Everyone who remembers "tornado drill" in elementary school, raise your hand. I remember Seymour, and marching single file into the beige ceramic tiled walls of the hallway, sitting down with your feet drawn toward your body, knees up, and your head resting face down on your knees with hands and arms locked over and behind your head. Last night, we did it for real here.
We were standing in the breezeway talking when Shea came out and said tornado on the ground in Throckmorton and moving our direction. I had earlier in the day been thinking about preparations as the predictions were more storms and worse storms than the night before. Sis already had a plan and we went to work getting pillows and blankets in the hallway, chair for mother, and moving anything deemed a sharp projectile. All the hall doors close except the one from dad's room to the hall way. We moved the chest in his room so we could roll his bed over to the far wall and his head as close to the hallway as we could get. It left just enough space for sis to stand in the hall and be next to dad. We had a large wedge pillow that was placed between the rail and his head, and drapes were closed against the blinds at the double windows. Dad was not at all happy to have his drapes closed as one of his pleasures is to look out those windows at the small part of the outside world he still can see.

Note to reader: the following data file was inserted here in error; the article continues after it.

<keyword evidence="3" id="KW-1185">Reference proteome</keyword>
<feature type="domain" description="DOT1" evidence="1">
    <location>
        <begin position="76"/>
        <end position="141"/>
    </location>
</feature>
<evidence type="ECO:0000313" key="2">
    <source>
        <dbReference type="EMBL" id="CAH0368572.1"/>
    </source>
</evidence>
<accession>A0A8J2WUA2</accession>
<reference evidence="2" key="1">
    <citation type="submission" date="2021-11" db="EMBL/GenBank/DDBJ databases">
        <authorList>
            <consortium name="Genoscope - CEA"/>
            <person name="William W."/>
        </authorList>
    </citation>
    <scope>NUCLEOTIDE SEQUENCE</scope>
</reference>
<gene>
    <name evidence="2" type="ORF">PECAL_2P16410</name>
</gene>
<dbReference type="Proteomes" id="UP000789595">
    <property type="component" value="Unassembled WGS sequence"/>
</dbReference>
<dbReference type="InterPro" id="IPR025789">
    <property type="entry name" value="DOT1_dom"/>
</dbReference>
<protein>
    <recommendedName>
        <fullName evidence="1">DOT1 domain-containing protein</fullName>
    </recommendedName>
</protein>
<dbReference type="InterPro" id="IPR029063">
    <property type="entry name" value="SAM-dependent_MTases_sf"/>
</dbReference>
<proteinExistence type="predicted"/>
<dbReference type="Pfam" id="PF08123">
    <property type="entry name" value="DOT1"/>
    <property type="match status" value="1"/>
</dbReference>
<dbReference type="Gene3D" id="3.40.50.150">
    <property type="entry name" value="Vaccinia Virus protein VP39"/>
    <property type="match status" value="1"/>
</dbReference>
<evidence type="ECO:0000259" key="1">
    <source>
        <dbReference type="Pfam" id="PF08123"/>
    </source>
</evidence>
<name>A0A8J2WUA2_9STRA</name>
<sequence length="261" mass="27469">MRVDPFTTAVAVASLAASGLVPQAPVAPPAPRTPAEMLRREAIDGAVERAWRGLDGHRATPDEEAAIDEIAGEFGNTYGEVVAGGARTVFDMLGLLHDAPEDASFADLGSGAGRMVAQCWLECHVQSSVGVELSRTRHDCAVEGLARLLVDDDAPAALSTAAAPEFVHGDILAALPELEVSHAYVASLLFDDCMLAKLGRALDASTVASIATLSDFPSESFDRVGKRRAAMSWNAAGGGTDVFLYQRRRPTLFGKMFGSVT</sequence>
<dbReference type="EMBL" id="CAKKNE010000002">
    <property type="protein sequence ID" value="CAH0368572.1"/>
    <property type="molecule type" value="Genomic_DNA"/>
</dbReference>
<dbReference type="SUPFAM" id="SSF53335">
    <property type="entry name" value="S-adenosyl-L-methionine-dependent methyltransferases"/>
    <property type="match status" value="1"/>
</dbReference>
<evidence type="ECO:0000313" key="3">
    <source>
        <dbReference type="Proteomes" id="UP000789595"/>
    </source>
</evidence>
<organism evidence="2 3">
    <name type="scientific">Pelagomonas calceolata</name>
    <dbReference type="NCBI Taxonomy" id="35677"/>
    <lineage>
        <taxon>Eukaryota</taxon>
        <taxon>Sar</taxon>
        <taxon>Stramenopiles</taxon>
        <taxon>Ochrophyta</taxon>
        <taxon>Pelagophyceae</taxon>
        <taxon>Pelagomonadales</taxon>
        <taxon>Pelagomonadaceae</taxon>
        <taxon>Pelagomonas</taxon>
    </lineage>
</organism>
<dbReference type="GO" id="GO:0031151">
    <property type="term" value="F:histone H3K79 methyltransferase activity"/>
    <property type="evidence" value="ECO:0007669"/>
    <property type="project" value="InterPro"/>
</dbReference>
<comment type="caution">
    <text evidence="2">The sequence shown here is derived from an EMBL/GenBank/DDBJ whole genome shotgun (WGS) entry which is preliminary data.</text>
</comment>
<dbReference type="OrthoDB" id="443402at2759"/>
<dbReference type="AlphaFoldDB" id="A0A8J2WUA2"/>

We watched the storm's movement across the county toward us, and when they announced the "take shelter in the next 5 minutes" we moved into action. The TV lost power, and the Internet went down, so we could not track anything, but I could still text with Randy. He monitored the radar for us, and gave us updates. Finally, he said it appeared to have moved south of us.
Life really is a circle and a cycle and a system.